Massie presents second Harrison Lecture on ‘Surface’

September 18th, 2012 Comments Off on Massie presents second Harrison Lecture on ‘Surface’

William “Bill” Massie, architect in residence and head of the Department of Architecture at Cranbook Academy of Art, presented the second lecture in the Harrison Lecture Series on September 14.

Massie, who is visiting the School for the second time, discussed the idea of surface and presented a sampling of his work that focused on this idea.

The architect began his discussion of ‘surface’ by describing his ipad as a “minimalist box.”

“What’s really interesting,” he said, “is that’s it’s only a surface from an architecture standpoint. It’s all interior in a strange way, but all you can see is exterior.”

Massie then also showed a picture of the grass tennis court that is beside his house.

“I’m obsessed with the surface,” he said, going on to explain how he mows the grass every day to keep it at just over ¼-inch.

“The better the surface is,” Massie explained, “the more the surface goes away.” He later described how this idea works with reflections by showing images from one of his projects dealing with projection of light.

Massie said his first built thing was a concrete wall that was 70% stronger because he designed it with a curve.  He further demonstrated the idea to the audience by curving a sheet of paper.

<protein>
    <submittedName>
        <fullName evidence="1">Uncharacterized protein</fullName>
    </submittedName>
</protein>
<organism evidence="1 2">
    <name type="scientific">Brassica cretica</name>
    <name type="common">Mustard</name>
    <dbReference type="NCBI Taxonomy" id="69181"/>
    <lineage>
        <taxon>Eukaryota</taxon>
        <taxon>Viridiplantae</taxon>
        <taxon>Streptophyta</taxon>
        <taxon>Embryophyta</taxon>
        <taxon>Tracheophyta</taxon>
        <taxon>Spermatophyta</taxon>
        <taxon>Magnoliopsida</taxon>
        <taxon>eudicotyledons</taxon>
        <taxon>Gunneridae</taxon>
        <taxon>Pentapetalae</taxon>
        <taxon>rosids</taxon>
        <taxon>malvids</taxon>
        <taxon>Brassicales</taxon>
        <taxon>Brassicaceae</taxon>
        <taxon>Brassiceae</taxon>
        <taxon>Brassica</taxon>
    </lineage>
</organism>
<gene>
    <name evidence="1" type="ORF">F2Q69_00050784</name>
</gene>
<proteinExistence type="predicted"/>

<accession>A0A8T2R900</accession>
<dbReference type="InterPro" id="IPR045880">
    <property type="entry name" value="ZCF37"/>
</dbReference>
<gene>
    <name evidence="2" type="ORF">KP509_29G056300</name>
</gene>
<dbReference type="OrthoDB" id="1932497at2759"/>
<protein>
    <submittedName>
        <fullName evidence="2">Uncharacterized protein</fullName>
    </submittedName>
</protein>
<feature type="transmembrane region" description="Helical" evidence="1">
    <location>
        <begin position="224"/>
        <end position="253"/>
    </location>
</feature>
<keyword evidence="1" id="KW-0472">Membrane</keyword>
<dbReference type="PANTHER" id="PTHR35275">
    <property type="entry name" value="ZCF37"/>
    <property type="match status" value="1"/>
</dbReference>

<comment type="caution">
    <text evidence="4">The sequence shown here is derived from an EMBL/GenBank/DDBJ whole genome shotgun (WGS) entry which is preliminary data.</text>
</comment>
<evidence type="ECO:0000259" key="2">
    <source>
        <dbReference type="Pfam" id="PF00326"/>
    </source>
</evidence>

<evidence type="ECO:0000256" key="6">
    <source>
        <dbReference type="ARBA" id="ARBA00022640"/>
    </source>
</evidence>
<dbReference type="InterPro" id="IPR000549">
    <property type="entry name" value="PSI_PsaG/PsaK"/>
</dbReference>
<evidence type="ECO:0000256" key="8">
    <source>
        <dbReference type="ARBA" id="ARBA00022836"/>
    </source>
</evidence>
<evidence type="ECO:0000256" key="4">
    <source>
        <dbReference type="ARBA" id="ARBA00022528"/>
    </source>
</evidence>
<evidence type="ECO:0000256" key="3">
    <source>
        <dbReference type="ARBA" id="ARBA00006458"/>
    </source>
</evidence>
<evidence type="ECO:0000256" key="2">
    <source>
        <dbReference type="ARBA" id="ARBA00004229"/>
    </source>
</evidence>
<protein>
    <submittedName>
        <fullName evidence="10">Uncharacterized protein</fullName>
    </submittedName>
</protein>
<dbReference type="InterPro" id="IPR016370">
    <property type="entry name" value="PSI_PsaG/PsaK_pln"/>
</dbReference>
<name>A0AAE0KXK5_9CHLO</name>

Next, Massie discussed the idea of “visual rhyming.”

He explained how he tried to make a building in Montana look like the landscape but not be camouflaged – make the building “visually rhyme,” he said.

Massie went on to discuss projects where he experimented more with curvature and light.  He also described his designs that dealt with surface for a shower, kitchen, sink, and even his office in New York.

Massie finished the lecture by discussing the exhibit he created for his 2011 Arts and Letters Award in Architecture from the American Academy of Arts and Letters.

Massie described the exhibit, which played with surface, projection and lighting as, “My attempt at trying to construct surface and image into a new kind of way of making space.”

Michael Berk, director of the School of Architecture, presented Massie with a copy of BARNworks before everyone headed to a reception organized by Tau Sigma Delta.
The next lecture will be in collaboration with the Department of Art, Department of Communication and the Society for Photographic Education Conference.  Photographer Todd Hido will present a lecture in the McComas Theatre in McComas Hall at 4:30 p.m. on October 26.

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